The Grand Finale
Now comes the fun part … gluing your puffs together into a conical tower of sugary doom. Many chefs use a cone shaped mold to build their croquembouch. It is made of stainless steel, and available at better cookware stores. I do not like to use this mold, simply because it looks AWFUL when the guests start picking off puffs. I prefer to go commando building it layer by layer, filling the center with puffs, and letting them support themselves. It looks slightly less awful when the hordes have at it.

The process begins by boiling sugar. (See parts 1 and 2, Pâte à Choux and Crème Pâtisserie.)


3 cups granulated sugar
1-2 cups water
1 tablespoon lemon juice


  1. Combine sugar and enough water to create a “wet-sand” texture. Wipe down the sides of the pan so that they are free of sugar crystals, then place on the stove, over high heat. DO NOT STIR OR MOVE THE POT AT ALL!!!!!!!!
  2. At the boil, add lemon juice. This will prevent crystallization. Cook until the sugar turns a golden amber, then turn of the heat, and let sit 5 minutes. (NO STIRRING!) This step is important because if the sugar is too hot, it will not stick to your puffs. As you glue, you may need to re-warm the sugar. This can successfully be done once or twice before it starts to crystallize. (This is the only time you are allowed to stir, to re-heat evenly. But it will promote crystallization, so be prepared.) This is because the puffs inevitably leave a little of themselves behind in the pot as they are dipped, and the sugar doesn’t like that. Know going in that it is frequently necessary make a brand new batch of sugar.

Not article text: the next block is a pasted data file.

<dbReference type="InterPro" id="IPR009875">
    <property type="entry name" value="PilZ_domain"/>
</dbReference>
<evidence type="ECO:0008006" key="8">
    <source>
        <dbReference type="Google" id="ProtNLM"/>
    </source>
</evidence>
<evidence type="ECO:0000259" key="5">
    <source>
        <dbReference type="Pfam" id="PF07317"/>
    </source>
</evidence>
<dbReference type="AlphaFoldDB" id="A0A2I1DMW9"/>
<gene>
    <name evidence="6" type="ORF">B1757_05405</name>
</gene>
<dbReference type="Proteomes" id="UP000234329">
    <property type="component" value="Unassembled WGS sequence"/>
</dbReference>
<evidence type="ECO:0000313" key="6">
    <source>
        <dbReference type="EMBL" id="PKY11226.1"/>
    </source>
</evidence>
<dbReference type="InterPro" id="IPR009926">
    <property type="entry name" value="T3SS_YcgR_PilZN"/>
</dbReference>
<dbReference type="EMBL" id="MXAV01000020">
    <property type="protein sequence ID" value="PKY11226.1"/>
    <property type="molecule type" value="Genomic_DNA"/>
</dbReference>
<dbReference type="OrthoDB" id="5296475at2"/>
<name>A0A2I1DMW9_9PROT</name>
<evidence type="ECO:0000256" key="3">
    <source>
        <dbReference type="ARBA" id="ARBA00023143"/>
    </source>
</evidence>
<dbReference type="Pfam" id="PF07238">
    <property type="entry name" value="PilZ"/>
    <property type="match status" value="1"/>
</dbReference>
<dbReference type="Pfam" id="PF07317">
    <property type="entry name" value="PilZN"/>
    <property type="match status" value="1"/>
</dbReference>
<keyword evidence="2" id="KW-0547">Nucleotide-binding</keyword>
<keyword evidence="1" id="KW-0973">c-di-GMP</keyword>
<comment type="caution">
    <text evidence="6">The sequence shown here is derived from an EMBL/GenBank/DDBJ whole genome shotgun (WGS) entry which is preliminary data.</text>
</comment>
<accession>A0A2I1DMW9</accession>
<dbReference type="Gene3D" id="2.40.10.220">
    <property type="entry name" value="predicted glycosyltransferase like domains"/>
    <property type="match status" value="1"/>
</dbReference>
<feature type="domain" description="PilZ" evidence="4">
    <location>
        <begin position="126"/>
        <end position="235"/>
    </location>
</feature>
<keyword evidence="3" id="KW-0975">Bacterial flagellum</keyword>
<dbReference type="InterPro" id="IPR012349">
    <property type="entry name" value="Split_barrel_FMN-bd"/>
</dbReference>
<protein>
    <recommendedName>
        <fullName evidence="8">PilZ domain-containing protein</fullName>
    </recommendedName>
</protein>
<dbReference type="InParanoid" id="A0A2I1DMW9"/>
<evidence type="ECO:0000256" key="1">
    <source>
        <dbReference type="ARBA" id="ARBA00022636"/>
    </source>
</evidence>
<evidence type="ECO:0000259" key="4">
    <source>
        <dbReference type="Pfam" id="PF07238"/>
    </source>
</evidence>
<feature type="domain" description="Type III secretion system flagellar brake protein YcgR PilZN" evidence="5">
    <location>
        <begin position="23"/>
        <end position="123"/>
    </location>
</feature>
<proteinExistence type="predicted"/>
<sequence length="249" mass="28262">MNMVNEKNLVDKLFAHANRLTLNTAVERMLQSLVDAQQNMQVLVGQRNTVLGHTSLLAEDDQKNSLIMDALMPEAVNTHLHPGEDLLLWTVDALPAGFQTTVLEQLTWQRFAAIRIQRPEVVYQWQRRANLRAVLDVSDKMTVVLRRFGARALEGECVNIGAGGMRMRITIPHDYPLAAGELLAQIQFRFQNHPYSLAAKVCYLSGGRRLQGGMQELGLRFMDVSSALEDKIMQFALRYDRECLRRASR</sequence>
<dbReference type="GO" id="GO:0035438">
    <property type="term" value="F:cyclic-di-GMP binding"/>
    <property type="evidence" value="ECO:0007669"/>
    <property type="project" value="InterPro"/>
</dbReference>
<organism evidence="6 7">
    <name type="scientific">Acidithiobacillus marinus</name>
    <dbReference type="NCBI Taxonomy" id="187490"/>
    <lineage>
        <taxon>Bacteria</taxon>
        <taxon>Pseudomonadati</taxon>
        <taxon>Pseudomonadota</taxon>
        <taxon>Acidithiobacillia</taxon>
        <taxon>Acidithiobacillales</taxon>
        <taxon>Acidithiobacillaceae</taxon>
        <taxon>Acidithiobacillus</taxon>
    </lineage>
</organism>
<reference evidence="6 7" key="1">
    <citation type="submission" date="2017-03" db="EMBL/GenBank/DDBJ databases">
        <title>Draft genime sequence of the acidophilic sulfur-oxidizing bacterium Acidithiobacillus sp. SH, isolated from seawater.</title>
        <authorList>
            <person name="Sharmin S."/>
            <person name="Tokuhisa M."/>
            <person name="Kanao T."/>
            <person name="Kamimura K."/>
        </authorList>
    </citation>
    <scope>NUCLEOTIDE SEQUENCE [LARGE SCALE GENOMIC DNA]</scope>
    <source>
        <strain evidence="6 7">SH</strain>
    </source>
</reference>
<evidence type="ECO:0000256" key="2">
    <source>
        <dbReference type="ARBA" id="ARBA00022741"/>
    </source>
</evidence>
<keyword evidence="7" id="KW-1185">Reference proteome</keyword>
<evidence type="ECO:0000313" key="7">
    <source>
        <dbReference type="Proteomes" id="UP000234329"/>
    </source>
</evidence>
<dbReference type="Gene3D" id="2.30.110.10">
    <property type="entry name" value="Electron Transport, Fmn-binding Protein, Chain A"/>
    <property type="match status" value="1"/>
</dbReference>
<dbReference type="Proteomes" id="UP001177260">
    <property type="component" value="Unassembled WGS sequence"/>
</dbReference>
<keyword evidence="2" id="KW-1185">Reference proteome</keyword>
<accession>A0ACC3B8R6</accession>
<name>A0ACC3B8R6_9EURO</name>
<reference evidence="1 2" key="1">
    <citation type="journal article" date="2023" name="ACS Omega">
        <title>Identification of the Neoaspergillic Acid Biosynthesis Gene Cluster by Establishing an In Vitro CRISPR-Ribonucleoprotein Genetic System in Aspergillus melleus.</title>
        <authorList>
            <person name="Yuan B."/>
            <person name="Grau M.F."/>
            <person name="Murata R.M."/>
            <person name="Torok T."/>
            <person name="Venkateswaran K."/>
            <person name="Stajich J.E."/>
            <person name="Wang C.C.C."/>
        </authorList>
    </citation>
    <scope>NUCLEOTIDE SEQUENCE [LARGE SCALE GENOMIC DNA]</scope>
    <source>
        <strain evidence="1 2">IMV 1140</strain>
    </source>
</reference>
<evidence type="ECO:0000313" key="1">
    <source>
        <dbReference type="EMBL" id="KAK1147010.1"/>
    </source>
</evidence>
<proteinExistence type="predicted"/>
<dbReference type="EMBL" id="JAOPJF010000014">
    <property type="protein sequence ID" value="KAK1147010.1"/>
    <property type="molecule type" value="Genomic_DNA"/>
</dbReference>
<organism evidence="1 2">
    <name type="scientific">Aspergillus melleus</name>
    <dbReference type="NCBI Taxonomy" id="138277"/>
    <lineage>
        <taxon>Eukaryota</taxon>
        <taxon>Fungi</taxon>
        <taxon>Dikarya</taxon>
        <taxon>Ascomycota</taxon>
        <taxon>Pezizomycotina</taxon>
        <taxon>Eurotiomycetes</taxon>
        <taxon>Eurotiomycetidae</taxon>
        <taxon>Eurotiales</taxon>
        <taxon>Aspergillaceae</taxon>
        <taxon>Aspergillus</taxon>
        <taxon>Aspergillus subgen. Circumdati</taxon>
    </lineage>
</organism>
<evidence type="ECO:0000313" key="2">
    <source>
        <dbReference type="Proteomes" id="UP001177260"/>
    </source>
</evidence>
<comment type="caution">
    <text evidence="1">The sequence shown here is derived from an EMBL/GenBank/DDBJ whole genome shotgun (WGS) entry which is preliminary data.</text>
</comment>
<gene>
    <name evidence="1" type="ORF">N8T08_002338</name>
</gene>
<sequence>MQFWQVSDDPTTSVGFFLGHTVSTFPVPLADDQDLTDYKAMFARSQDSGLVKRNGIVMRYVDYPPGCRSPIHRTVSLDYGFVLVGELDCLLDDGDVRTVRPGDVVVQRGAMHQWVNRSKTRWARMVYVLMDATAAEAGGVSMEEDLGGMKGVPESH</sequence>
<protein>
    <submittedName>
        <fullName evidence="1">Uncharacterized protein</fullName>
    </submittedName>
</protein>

3. Working on your serving platter or a foil covered cardboard circle, arrange puffs in a 10-inch circle. Take each puff, and aiming for the side of the puff that will attach to its neighbor, dip it into the caramel then stick it to the neighboring puff. Repeat until all the puffs in the 10-inch circle are glued together. Then fill in the center with puffs, each dipped in caramel a little.
  4. Now form another circle of puffs on top of the 10-inch circle, but slightly smaller, and repeat gluing in the same fashion. Fill in this layer too. Repeat until you have built a tall cone.
  5. To create spun sugar decoration, prepare a pot of sugar in the same way as above and allow it to rest 5 minutes or until it flows in steady streams, not drips, when lifted out with a spoon. Lay newspaper on the floor next to the stove, and have ready a dowel or wooden spoon handle. Use a pair of forks or an old whisk with its rounded ends cut off to dip into the sugar. Hold the dowel in one hand and the dripping whisk in the other, and wave the sugar over the dowel in very quick, back-and forth motions. You will see the sugar strands start to flow off your whisk and form over your dowel. When you have a thick layer, remover it carefully (it will be cool) and drape it around your croquembouch. Repeat until you have enough to suit your needs. If you live in a humid climate, this spun sugar will not last long, so do it at the last minute.

Here are some other ways to decorate your croquembouch … (a.k.a. the Hall of Shame):
Sierra Exif JPEG

Top it with the head of Captain Kangaroo.

Surround it with a flock of geese.

Invite only guests with blurry vision. Maybe they won’t notice your croquembouch is lopsided.

Oh please … this guy wasn’t even trying.

Make so many that your guests are overwhelmed. BTW, don’t use the green moldy puffs.

Poison your guests. This one is so lethal the kitchen workers are taking special precautions.

Give up and cover the whole thing in chocolate.

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